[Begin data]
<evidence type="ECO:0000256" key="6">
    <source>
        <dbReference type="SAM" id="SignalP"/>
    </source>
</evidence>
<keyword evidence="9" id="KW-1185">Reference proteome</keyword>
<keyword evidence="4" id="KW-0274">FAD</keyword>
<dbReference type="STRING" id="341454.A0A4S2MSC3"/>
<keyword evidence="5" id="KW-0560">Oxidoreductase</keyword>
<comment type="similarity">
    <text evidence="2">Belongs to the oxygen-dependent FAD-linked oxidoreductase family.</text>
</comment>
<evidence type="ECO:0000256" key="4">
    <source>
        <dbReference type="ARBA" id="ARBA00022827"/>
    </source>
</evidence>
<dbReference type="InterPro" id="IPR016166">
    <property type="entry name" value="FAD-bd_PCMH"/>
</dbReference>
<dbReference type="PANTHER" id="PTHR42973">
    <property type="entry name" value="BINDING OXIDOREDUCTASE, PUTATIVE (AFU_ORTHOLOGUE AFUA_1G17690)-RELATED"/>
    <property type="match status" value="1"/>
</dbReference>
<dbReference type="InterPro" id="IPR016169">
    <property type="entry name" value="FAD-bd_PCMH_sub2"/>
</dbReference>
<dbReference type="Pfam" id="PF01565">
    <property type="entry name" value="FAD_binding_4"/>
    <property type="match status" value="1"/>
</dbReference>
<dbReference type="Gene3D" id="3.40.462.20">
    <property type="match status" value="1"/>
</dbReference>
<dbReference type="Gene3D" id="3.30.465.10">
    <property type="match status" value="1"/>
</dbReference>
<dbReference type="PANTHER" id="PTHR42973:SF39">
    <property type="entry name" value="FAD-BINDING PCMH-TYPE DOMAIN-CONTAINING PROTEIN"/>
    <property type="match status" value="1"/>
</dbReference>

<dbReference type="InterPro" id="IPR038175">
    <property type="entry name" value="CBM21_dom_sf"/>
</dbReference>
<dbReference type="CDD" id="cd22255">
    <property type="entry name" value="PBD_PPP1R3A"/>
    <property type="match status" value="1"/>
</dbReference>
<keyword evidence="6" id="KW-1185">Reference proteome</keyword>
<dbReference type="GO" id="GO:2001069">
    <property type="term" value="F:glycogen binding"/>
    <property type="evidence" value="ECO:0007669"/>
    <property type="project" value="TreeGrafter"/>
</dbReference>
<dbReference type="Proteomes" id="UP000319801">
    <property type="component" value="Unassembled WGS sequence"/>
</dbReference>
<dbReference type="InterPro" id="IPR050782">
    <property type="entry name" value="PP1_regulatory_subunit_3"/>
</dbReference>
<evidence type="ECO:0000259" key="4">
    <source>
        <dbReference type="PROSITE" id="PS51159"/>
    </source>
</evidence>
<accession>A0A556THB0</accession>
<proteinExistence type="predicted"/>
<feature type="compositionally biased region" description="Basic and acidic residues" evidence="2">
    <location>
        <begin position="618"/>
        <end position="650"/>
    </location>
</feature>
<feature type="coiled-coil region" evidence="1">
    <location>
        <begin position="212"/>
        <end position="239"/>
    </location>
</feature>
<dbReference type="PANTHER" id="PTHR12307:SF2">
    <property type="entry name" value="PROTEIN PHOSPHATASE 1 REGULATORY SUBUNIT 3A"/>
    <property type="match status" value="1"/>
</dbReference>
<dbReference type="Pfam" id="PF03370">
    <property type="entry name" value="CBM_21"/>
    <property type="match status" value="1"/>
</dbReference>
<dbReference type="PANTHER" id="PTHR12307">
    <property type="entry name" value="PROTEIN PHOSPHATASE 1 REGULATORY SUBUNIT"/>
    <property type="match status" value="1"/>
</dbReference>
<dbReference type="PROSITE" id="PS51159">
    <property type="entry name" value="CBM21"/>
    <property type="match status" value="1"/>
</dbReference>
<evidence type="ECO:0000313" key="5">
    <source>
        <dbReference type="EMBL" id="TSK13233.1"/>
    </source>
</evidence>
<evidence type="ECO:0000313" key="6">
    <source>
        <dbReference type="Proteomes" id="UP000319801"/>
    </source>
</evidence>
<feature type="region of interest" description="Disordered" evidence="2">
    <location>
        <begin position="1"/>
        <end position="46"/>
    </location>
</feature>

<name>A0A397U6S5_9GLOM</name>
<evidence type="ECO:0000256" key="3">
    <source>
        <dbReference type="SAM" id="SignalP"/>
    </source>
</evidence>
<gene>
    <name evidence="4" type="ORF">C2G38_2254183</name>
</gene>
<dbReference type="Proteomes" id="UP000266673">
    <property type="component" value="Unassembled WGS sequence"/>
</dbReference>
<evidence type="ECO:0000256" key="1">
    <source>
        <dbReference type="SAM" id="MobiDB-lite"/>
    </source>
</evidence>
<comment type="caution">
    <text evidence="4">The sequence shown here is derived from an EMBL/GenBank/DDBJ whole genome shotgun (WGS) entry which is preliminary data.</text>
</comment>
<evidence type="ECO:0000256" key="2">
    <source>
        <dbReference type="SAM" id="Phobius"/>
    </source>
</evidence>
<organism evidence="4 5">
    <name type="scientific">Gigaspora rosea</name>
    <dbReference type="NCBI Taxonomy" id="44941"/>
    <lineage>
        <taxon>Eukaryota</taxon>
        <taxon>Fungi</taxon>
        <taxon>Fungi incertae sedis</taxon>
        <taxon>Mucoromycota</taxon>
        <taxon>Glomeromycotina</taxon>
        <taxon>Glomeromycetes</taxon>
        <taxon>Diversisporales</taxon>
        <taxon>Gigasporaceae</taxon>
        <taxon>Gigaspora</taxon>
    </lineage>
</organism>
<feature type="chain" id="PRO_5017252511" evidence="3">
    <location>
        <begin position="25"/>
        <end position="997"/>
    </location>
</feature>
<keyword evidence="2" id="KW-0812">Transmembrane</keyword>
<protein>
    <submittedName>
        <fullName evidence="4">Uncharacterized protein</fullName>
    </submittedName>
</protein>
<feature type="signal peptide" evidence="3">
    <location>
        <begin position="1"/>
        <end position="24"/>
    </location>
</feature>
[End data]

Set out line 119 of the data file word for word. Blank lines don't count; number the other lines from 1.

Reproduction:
    <name evidence="4" type="ORF">C2G38_2254183</name>